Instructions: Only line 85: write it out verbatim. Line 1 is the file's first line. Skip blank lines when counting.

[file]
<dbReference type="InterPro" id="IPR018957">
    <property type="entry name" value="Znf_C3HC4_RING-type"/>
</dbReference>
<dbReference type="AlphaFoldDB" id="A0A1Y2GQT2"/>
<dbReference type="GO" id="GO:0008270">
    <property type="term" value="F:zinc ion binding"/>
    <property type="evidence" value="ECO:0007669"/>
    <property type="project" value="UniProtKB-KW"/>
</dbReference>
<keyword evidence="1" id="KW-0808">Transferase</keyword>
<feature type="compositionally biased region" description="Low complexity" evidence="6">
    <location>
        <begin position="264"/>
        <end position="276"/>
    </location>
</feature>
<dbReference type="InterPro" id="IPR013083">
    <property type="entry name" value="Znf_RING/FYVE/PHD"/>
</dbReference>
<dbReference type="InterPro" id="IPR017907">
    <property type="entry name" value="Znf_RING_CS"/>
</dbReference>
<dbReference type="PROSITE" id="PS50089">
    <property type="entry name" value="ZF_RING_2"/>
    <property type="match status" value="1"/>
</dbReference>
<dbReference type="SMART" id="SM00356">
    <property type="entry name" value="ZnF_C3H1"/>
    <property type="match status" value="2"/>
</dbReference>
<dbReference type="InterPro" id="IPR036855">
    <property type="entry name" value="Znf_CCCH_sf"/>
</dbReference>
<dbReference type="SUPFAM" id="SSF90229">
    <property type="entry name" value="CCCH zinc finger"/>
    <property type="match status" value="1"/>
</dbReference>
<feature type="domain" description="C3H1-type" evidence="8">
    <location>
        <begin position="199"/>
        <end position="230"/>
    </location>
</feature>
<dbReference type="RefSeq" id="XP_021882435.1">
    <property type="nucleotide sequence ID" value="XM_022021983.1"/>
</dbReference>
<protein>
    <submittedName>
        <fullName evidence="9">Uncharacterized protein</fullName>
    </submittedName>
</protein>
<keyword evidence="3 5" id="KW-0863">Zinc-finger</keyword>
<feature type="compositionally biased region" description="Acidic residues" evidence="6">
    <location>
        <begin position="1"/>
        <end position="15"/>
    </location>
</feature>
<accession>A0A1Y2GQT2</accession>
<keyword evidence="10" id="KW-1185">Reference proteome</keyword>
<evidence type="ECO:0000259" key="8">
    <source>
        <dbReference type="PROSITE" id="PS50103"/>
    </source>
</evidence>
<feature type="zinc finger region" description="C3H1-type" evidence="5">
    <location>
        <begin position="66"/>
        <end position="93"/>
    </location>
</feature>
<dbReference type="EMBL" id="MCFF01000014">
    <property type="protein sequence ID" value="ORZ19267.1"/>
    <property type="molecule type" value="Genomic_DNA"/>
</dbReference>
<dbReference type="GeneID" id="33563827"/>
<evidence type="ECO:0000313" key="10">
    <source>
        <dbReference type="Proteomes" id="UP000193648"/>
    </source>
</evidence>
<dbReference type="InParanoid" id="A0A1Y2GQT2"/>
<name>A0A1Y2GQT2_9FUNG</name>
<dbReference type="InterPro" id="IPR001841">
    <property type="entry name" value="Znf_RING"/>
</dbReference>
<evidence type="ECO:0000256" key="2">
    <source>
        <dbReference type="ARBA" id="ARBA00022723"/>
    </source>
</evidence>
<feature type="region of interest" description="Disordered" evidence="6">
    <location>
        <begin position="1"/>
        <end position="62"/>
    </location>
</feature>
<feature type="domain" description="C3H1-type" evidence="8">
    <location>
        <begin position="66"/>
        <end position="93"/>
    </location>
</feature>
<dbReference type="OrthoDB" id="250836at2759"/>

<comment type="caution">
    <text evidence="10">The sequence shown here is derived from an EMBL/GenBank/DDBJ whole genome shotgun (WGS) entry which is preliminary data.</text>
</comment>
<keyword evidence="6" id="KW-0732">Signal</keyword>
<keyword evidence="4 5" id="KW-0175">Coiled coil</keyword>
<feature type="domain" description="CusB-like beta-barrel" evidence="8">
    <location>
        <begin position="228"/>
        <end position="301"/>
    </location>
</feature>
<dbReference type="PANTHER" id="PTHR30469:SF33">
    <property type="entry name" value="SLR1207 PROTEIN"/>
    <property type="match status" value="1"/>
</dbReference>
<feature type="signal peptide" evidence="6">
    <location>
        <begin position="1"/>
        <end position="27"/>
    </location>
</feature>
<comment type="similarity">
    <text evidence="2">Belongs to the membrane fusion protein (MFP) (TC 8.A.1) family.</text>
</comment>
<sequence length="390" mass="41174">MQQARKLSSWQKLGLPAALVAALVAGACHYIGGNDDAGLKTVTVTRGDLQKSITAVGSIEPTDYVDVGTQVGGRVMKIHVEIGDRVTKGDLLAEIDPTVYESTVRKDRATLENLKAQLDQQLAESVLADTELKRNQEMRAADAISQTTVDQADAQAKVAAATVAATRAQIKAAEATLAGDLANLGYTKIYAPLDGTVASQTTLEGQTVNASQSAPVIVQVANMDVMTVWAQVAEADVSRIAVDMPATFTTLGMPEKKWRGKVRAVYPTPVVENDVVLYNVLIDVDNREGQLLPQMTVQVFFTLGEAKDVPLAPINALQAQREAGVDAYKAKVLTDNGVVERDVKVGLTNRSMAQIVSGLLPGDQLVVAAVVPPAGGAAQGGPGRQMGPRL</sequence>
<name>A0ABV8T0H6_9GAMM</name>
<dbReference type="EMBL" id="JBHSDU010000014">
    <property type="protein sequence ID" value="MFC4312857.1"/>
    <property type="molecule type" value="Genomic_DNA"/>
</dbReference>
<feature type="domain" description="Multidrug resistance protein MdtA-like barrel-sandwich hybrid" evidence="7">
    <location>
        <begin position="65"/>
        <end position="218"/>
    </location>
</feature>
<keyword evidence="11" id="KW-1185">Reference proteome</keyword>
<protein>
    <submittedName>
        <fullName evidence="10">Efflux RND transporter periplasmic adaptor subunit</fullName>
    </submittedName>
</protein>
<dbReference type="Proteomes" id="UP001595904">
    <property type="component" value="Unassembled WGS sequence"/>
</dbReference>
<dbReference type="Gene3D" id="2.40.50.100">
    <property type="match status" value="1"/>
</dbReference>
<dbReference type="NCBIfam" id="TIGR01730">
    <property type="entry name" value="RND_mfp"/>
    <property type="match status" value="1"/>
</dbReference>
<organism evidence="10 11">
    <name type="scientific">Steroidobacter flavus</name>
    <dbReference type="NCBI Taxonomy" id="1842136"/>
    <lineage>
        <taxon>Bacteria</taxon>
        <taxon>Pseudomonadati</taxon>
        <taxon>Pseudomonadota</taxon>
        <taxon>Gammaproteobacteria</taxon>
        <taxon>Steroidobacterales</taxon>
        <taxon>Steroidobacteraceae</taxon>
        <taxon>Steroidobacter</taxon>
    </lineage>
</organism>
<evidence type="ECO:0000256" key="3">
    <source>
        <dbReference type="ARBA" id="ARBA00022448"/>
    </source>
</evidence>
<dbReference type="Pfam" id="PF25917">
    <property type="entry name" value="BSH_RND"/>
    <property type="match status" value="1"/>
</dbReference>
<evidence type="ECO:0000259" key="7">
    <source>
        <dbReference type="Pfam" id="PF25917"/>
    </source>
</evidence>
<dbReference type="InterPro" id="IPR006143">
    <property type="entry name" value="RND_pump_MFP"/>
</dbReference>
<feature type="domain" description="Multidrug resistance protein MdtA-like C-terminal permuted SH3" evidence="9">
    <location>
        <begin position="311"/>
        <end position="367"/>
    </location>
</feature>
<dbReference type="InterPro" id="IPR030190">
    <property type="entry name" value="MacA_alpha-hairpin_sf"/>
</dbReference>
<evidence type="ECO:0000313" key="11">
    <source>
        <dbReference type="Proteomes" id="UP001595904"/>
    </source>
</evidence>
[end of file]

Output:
    <property type="entry name" value="Znf_RING"/>